Some states test for Pompe disease as a part of their newborn screening process. This involves testing a dried spot of blood taken shortly after birth to look for certain health issues. Early diagnosis and treatment can help babies live better lives.1

Aside from newborn screening (and for babies who screen positive and need further testing), there also are other blood tests used for diagnosis. The main way to diagnose Pompe disease is through measuring GAA activity in a blood sample. Both infantile and late-onset Pompe disease can be diagnosed by measuring GAA activity.1,6

Other blood tests used in diagnosis look for markers of muscle breakdown, like creatinine kinase (CK) or lactate dehydrogenase (LDH).1

Once you are diagnosed, you can have genetic testing to find specific mutations in the genes that make GAA. Genetic testing is helpful in family planning for those who have or are carriers of Pompe disease.1

What are the symptoms of Pompe disease?

The symptoms of Pompe disease vary based on the type and amount of working GAA. Babies with infantile Pompe disease will have severe muscle weakness early in life. They can have an enlarged heart and eventually heart failure due to glycogen buildup. Babies with Pompe disease may also have:1,3,6

  • Liver problems
  • Breathing issues
  • Trouble feeding
  • Slow or no growth
  • Large tongues

Late-onset Pompe disease has different symptoms. Symptoms can occur at any time and often do not involve the heart. People with late-onset Pompe disease may have:1-4,6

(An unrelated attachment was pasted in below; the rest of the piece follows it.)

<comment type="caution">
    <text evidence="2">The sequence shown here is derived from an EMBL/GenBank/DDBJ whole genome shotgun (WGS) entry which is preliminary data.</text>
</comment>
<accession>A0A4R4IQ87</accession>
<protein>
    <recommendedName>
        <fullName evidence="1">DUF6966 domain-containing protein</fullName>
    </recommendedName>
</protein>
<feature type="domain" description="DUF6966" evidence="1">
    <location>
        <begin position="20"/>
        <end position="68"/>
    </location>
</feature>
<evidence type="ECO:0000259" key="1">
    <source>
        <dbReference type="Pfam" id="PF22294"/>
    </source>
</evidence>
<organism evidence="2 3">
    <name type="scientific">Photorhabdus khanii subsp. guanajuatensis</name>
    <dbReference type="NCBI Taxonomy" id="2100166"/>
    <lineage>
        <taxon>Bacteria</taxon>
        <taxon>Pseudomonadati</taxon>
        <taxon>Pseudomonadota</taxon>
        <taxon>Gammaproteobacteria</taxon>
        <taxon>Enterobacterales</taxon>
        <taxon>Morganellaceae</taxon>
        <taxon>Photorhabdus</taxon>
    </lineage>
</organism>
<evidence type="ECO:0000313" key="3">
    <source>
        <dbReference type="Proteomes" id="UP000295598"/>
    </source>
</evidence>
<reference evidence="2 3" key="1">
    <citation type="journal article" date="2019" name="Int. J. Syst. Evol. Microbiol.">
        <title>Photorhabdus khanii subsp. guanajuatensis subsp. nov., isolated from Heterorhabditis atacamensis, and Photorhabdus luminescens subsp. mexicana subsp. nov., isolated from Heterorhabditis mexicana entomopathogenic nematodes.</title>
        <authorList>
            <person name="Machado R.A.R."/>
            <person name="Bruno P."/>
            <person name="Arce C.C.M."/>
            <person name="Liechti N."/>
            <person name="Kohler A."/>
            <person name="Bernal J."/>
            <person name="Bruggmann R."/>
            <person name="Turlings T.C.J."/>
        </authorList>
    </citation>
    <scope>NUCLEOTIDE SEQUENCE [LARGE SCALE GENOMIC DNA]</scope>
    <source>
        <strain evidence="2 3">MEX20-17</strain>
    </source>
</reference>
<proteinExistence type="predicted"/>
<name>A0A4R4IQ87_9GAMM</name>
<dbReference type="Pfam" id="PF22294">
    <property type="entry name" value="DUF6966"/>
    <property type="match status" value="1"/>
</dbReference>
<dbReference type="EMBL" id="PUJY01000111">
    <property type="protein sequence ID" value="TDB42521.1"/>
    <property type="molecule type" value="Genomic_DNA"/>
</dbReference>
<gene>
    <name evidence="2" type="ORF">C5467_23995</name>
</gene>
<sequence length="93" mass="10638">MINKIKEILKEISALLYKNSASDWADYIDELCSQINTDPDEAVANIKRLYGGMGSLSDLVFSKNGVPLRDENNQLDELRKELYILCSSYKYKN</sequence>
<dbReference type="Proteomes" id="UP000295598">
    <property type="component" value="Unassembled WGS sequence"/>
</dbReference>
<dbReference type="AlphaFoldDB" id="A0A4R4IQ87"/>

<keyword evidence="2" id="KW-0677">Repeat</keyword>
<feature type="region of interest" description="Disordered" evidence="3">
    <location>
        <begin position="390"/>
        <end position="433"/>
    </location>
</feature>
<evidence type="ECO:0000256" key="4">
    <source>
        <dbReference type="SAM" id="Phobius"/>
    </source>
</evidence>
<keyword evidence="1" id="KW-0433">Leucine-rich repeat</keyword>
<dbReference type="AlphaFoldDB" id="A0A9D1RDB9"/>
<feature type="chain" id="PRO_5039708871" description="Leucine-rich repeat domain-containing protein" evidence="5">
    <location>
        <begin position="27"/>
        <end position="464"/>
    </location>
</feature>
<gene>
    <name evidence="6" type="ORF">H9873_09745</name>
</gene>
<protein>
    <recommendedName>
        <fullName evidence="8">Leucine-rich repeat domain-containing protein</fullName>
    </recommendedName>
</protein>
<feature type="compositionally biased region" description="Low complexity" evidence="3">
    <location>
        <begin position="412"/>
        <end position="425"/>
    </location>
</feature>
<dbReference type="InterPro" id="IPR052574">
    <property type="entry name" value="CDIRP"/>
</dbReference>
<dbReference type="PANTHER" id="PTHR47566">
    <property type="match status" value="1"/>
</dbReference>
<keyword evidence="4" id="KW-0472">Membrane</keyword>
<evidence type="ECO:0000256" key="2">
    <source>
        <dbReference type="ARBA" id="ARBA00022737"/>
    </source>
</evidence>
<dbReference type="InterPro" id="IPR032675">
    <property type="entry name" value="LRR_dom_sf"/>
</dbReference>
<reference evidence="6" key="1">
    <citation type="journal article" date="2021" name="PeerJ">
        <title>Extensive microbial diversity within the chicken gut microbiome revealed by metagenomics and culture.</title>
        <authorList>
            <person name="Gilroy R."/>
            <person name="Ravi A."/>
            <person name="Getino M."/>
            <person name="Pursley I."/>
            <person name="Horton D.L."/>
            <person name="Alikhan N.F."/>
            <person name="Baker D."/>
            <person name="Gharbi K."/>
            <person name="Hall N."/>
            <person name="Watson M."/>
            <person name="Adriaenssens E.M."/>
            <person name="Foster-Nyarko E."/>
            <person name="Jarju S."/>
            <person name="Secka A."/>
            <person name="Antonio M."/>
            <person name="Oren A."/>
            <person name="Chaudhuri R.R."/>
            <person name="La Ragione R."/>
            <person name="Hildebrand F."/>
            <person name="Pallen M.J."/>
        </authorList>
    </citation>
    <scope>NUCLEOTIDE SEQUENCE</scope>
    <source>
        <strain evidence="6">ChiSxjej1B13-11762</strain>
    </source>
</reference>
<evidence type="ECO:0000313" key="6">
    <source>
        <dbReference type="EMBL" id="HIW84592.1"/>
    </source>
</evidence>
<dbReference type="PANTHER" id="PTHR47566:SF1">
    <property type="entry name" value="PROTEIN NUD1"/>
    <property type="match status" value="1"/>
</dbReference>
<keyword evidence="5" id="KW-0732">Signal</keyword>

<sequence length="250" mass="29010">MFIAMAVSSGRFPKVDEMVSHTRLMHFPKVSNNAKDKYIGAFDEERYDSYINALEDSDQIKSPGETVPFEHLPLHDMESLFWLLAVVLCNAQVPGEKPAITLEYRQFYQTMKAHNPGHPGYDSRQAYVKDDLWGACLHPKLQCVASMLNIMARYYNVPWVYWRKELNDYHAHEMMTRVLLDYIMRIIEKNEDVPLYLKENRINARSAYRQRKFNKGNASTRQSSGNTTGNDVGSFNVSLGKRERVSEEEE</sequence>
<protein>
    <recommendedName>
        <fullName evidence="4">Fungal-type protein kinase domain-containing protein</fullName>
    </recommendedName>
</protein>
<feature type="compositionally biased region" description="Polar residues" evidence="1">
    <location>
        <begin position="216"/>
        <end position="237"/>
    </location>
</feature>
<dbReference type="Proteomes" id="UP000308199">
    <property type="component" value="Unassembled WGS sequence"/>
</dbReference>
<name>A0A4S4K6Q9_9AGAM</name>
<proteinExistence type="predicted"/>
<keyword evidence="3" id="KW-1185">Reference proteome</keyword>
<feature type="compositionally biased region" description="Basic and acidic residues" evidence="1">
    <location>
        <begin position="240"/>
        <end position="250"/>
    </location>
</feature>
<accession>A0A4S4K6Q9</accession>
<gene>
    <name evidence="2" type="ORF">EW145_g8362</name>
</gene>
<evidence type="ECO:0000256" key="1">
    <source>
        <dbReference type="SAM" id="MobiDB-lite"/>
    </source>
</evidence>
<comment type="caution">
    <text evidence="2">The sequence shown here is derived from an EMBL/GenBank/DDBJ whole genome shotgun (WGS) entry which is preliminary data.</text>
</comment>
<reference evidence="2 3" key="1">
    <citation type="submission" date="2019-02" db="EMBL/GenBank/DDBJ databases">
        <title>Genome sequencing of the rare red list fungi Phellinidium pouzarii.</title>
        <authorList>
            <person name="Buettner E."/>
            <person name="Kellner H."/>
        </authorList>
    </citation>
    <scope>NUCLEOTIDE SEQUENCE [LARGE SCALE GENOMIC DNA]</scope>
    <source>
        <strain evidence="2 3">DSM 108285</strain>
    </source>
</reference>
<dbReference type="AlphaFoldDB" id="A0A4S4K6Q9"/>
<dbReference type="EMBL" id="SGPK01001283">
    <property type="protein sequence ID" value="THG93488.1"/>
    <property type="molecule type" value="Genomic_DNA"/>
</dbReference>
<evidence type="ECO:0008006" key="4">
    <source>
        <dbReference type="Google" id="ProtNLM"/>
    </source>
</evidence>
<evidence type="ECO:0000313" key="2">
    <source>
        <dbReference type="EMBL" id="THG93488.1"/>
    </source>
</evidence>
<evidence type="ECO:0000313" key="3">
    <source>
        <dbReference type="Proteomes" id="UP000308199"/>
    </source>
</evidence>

• Trouble breathing and delays in motor development (primarily in children)
  • Muscle weakness around their hips, upper legs, and upper arms (limb-girdle muscle weakness)
  • Digestive issues, including swallowing or bowel problems

How is Pompe disease treated?

Pompe disease is best treated by a team of healthcare specialists. Doctors that focus on the heart, lungs, nervous system, and genetic disorders are often involved. Other experts like dietitians and physical therapists can be helpful too.3

Right now, there is no cure for Pompe disease. However, there are drugs that can help slow its progression and improve symptoms. These drugs include:1-3,8

Enzyme replacement therapies (ERT)

These are human-made forms of the GAA enzyme. The specific ERT drug used depends on the type of Pompe disease a person has. Examples include alglucosidase alfa and alglucosidase alfa.1-3

Combination therapy

The US Food and Drug Administration (FDA) has approved the first and only combination therapy for people with late-onset Pompe disease. It is approved for adults who have not seen results with ERT drugs. This 2-component therapy includes an enzyme replacement therapy called cipaglucosidase alfa-atga (Pombiliti™) and an enzyme stabilizer called miglustat (Opfolda™).8

Early diagnosis and treatment can help manage the symptoms of Pompe disease and extend people's lives. Along with appropriate treatment, exercise and diet can play a role in the management of Pompe disease and its symptoms. And newer treatments like gene therapy and new forms of ERT are currently being studied. While these forms of treatment are not yet approved, the outlook is hopeful.1,3